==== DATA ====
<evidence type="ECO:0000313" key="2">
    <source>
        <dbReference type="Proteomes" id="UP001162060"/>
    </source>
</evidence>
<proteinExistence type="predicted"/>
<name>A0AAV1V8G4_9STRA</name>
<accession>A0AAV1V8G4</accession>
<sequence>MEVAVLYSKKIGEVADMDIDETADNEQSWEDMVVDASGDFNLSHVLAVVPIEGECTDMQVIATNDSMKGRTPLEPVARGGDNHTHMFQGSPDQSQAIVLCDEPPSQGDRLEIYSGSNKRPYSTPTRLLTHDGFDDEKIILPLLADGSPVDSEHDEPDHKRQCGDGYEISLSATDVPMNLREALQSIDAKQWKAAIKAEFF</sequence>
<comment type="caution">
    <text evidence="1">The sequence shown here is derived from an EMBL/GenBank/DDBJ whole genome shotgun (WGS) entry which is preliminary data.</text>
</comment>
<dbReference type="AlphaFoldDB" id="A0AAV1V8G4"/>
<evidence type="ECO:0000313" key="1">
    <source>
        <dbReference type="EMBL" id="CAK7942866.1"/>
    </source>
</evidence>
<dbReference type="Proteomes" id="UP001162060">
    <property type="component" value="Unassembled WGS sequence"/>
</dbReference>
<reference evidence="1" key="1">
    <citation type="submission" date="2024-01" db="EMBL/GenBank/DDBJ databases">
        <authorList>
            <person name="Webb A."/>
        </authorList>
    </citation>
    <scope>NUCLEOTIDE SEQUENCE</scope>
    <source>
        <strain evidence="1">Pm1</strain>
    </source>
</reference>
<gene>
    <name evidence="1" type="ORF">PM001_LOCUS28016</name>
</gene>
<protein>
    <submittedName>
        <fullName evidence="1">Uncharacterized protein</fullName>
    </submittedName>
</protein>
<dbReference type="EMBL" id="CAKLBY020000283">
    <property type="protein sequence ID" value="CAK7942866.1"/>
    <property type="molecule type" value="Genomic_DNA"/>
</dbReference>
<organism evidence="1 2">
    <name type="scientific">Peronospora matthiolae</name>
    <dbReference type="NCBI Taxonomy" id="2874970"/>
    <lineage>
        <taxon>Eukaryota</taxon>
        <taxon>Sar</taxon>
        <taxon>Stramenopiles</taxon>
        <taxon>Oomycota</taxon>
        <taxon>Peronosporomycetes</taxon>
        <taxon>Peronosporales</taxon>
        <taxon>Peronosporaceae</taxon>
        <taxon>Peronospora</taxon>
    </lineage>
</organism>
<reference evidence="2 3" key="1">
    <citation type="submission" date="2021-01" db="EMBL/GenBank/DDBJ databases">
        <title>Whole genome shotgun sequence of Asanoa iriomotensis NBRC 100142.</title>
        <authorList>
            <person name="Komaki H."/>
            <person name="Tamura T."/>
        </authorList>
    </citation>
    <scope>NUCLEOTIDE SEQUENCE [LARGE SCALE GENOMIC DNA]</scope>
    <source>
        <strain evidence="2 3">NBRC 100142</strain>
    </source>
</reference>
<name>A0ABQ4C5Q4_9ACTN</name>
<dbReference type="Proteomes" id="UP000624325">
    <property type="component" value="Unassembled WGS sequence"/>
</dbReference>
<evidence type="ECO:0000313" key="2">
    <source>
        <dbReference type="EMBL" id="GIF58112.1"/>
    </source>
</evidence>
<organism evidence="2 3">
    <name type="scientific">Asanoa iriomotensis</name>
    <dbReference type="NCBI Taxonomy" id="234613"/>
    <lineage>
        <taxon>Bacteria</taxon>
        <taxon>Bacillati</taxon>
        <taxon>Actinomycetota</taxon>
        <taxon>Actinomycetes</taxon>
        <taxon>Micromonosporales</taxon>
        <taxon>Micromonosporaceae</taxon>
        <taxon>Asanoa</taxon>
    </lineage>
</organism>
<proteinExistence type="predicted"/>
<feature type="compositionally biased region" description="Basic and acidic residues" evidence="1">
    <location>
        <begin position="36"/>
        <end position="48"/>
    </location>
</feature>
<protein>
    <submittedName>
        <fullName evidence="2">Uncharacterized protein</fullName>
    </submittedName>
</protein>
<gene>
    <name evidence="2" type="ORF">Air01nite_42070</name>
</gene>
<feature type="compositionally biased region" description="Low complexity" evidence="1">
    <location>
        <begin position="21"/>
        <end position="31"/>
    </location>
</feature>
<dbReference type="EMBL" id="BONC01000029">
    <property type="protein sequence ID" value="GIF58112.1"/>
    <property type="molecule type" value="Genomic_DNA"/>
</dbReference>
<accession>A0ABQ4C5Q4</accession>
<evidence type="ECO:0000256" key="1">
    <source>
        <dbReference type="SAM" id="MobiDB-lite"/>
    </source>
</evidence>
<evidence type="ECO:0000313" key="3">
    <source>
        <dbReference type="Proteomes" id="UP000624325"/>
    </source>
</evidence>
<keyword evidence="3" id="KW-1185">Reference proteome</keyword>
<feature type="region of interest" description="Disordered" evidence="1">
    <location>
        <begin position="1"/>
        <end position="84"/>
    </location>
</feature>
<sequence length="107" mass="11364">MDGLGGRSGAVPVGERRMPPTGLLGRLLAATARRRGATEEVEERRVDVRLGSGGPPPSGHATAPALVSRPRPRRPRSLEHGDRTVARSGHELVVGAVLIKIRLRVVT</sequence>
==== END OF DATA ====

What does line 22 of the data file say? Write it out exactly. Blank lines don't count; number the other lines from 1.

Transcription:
<reference evidence="1" key="1">